There are also ‘bonus levels’ every four levels or so in which you go one-on-one with the dragon. It’s just your castle and the dragon, who spits his fireballs at you and then just flies around so that you can try to hit him with them. He’ll become smaller (which, based on the top down view, represents him swooping closer to the ground—in essence, INTO the screen) at which point you can’t hit him, but once he’s back to full size, you have a few seconds to nail him. The goal is to hit him a number of times with fireballs to kill him before the bouncing fireballs destroy your castle. Good news is, if you do ‘die’ in the bonus level, you don’t lose a life.
In total, there are 40 levels, and then you are treated to a short and sweet movie that ‘ends’ the game. Even though you have a set number of lives (and can earn extra lives through points as the game progresses) there are really no worries about not being able to complete all forty levels. If you get a ‘game over’ because you lost all your lives, the game simply asks if you want to continue, at which point it picks you up on the very level you were last playing. So in essence, you have ‘infinite’ lives. You can also pause and save the game at any time, so you don’t have to play all forty levels in one sitting.
I played the game solo, so all other players were computer controlled. The only real competition was the ‘player’ diagonal to me. Since the other two are right next to you, all you really have to do is catch a few fireballs and throw them repeatedly at the same spot in the opponents’ walls, quickly creating an opening to nail the knight within. You don’t have such direct aim at the diagonal opponent, so you have to rely on ricocheting balls to bust through the wall and nail your target. My diagonal opponent beat me one too many times, so I actually began letting the other two opponents live a bit longer so THEY could create a clean opening in the diagonally opponent’s wall from their positions!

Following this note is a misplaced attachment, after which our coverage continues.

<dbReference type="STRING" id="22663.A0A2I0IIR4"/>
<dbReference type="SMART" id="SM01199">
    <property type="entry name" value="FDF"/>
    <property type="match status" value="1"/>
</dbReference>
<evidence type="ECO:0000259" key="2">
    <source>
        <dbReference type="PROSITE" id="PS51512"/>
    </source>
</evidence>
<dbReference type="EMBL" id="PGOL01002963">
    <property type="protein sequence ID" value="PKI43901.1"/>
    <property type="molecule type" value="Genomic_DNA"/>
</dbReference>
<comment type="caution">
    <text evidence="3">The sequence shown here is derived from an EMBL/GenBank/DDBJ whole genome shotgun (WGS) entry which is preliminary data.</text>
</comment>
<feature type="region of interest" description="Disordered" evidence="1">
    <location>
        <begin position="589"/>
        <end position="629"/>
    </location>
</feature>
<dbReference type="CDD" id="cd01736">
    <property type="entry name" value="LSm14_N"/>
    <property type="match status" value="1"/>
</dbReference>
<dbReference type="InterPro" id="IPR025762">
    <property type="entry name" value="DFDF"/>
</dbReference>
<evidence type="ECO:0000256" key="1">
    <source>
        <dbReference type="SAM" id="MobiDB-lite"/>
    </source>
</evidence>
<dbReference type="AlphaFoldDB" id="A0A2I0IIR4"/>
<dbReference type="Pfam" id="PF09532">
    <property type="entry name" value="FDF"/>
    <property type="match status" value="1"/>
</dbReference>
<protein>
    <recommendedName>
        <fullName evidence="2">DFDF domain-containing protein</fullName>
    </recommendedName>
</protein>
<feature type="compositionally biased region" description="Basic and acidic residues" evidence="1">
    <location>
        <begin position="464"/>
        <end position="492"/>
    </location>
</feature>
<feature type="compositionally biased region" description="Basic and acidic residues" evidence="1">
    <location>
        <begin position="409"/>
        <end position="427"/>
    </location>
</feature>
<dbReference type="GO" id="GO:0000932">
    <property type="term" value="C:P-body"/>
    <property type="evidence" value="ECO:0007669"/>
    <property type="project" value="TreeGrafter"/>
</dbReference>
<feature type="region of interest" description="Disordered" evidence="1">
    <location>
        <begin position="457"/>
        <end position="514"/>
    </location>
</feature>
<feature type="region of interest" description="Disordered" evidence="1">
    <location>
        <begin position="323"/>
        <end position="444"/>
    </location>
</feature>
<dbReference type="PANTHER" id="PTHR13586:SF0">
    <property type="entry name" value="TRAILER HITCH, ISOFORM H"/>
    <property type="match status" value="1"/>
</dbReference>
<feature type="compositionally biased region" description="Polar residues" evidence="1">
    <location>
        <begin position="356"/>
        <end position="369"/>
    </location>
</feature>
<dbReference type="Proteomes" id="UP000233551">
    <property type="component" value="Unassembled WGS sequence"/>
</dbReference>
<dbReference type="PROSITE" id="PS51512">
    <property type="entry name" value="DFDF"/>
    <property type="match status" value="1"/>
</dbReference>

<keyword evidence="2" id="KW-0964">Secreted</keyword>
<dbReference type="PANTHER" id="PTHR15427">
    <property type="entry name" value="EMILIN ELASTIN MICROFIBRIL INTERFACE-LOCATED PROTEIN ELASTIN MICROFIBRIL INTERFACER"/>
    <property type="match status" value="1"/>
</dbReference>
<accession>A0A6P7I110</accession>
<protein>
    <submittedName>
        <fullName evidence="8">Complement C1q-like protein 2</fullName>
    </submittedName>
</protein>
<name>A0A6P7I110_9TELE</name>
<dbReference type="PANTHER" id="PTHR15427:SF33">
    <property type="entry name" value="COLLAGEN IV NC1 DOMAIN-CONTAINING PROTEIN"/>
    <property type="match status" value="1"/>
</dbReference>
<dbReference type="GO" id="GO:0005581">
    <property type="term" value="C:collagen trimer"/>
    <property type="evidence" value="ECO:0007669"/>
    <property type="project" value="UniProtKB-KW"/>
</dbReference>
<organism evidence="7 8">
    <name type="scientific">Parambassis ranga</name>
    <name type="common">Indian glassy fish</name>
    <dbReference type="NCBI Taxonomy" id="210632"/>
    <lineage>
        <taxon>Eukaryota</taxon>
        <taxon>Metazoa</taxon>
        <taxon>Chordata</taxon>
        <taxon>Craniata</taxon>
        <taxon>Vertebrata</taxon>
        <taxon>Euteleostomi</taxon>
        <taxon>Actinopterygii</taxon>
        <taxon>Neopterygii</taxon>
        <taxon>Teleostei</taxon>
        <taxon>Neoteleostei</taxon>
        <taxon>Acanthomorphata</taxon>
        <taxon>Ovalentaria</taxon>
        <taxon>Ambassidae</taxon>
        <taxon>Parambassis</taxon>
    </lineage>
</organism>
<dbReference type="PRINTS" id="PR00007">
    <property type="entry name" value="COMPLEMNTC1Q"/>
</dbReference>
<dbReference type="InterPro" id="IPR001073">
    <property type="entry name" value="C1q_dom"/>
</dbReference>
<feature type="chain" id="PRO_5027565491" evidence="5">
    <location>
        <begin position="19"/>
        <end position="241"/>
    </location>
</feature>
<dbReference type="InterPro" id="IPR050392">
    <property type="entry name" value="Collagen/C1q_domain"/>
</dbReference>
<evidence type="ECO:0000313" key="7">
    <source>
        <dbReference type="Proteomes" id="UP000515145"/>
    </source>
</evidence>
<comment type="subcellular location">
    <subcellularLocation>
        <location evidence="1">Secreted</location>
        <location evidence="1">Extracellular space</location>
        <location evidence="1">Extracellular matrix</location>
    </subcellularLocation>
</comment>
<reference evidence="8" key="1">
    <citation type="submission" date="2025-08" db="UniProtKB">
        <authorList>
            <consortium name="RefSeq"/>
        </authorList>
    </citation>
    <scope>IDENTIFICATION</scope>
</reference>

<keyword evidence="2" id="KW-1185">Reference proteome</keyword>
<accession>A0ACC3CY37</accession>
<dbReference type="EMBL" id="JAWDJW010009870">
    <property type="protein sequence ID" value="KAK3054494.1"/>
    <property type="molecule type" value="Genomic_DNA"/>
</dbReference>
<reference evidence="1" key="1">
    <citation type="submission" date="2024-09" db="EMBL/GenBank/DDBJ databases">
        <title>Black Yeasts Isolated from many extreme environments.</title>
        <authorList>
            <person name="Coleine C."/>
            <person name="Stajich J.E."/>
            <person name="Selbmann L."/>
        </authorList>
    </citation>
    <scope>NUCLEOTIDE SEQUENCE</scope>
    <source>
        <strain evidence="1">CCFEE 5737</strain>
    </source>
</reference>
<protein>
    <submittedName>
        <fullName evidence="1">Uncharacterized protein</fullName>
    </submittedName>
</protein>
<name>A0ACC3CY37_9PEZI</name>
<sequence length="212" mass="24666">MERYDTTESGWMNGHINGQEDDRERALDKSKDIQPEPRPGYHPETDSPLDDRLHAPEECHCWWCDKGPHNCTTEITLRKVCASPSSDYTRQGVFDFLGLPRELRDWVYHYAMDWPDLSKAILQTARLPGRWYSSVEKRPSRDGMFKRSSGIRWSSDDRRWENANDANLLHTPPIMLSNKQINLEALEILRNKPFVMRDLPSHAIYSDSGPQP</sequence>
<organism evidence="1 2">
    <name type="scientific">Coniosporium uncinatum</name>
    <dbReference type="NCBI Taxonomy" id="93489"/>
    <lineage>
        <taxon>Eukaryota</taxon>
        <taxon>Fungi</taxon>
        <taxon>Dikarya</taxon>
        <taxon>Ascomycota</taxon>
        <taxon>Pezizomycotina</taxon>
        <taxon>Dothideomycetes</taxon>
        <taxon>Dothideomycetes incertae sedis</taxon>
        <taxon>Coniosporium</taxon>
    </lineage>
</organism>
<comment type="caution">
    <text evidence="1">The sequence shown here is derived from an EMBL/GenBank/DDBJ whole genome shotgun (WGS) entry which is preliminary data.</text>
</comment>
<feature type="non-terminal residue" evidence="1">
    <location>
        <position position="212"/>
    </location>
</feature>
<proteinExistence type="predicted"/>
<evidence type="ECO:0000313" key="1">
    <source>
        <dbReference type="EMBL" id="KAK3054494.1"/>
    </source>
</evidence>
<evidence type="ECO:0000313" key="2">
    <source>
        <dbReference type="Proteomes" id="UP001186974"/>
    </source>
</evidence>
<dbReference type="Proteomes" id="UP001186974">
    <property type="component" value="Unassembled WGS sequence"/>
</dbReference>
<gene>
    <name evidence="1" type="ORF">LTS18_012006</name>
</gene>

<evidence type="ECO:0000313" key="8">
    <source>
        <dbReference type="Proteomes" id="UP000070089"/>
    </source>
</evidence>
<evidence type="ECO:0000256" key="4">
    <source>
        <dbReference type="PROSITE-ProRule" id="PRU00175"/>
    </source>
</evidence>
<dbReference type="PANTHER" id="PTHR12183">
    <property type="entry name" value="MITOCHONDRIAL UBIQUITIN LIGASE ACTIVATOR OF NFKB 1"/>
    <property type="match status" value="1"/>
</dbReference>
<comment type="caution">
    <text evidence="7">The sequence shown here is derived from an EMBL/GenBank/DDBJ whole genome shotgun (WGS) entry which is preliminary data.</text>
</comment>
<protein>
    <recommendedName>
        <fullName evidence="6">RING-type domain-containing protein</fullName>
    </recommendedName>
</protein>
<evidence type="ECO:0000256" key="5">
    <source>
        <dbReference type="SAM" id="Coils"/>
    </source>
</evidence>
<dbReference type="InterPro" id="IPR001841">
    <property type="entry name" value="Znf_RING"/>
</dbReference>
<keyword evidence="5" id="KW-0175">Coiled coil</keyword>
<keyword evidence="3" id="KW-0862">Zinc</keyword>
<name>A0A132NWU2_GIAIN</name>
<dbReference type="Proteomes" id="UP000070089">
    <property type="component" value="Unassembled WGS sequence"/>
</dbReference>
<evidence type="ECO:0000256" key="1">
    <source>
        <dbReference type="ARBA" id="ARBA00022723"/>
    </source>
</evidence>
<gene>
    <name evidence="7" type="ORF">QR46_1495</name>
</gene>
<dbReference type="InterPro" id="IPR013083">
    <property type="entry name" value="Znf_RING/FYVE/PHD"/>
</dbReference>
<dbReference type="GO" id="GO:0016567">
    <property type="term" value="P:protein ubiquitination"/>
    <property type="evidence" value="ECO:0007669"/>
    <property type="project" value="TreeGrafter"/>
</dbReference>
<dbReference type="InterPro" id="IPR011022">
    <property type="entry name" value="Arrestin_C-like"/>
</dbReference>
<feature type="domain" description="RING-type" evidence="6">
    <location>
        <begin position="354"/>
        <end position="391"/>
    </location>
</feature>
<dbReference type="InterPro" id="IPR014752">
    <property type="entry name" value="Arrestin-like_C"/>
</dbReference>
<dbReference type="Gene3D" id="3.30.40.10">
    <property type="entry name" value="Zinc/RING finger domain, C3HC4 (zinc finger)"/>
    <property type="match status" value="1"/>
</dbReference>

CONTROLS…if you can call them that
Now for the bad news. The really bad, truly tragic news. Warlords is absolutely, without a doubt, meant to be played with a paddle or spinner knob—which this game does not support. The original arcade version of Warlords is included as a bonus with this remake and it DOES support the awesome Stelladaptor that lets you use original Atari 2600 paddle controllers on your PC. But, what makes NO sense is that the updated version itself does not support the Stelladaptor, which SUX. Your only options are the mouse or keyboard. Naturally, quick and accurate left/right blocking is a challenge with keyboard presses, and the mouse is only slightly better. I got by, but I definitely wouldn’t have had to continue as much if I’d been using a paddle. The other issue with these two control options is that they pretty much makes a multi-player game out of the question. Your options for multiplayer are one player using the mouse (and having the advantage) and the other three players crowding their fingers together on the keyboard like it’s a Ouija board. Absolutely horrible and it basically makes the entire release of this classic game in an updated version pointless unless you like playing with your imaginary PC friends…